A longtime Democratic West Virginia state senator from Boone County filed pre-candidacy papers Monday to run for governor.
Ron Stollings, a physician, joined the race to challenge incumbent Gov. Jim Justice, who was elected as a Democrat in 2016 and is seeking reelection as a Republican.
In a news release, Stollings said that, in his 34 years in medicine, he’s seen the opioid crisis from the front lines, a problem he’d take the lead on as governor. He proposed creating a “Governor’s Office of Substance Abuse” to centralize state efforts in one location.
“How do we know how much we should receive in settlement dollars if we don’t know how much prevention and treatment programs will cost?” he said. “This should be an effort coordinated by the governor, in the Governor’s Office.”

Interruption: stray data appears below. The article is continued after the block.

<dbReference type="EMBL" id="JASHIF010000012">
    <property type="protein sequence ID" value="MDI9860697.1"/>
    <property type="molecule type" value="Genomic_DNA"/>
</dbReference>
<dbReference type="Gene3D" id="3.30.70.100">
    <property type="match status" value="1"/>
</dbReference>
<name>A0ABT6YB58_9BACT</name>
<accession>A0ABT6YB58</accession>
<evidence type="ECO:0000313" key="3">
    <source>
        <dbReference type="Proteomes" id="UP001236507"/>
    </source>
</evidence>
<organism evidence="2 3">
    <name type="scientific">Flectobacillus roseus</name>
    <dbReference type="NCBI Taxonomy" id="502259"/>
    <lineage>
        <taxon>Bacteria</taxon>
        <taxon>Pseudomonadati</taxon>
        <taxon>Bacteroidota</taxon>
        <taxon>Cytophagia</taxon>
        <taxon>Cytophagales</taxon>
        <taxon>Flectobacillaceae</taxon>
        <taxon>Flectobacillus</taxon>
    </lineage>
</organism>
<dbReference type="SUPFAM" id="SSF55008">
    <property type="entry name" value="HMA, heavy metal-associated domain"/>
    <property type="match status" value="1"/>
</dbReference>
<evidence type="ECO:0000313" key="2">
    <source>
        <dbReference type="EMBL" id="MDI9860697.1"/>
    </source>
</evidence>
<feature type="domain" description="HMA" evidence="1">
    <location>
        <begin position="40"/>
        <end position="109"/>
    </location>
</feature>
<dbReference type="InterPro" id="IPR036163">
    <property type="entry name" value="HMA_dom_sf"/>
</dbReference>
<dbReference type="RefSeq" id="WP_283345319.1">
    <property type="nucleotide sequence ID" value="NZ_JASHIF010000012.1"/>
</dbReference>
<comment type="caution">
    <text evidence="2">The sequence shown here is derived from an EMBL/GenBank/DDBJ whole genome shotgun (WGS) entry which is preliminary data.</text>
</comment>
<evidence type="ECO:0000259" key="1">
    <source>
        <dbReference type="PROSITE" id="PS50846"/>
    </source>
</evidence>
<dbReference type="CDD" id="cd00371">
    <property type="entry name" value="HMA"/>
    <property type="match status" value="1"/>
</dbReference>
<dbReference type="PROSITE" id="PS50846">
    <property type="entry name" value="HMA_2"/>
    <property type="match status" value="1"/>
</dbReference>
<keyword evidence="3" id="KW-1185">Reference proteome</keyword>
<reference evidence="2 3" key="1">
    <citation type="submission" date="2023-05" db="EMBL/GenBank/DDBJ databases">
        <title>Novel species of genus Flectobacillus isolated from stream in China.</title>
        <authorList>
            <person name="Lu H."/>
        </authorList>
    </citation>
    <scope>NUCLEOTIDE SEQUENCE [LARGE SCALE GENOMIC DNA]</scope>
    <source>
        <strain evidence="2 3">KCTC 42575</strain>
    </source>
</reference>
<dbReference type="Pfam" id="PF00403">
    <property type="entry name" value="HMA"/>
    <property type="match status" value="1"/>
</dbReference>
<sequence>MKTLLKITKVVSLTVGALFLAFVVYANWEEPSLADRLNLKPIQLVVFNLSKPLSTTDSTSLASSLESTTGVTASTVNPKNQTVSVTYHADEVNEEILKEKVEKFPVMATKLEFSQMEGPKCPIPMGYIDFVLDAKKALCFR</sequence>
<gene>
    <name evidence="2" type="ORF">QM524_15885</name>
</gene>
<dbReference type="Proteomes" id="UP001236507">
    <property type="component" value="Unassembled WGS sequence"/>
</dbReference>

Stollings is entering the race without much risk. He is not up for reelection to the Senate and could return to his current seat after a loss, which he has held since 2006.
He is the first Capitol insider to announce plans to seek the Democratic nomination. Stephen Smith, a progressive organizer, announced plans to run in late 2018 and has shown a knack for small-dollar fundraising since then.
In the Republican primary, former state delegate Mike Folk and Justice’s former Commerce secretary, Woody Thrasher, have announced plans to challenge the governor.
Fourteen candidates have filed pre-candidacy for governor, most showing little activity in terms of spending or fundraising, with the exception of Smith, Thrasher, Justice and Folk.
Stollings is the first to jump into the race since Sen. Joe Manchin, D-W.Va., announced his intention to stay in the U.S. Senate, after publicly mulling over a challenge to Justice.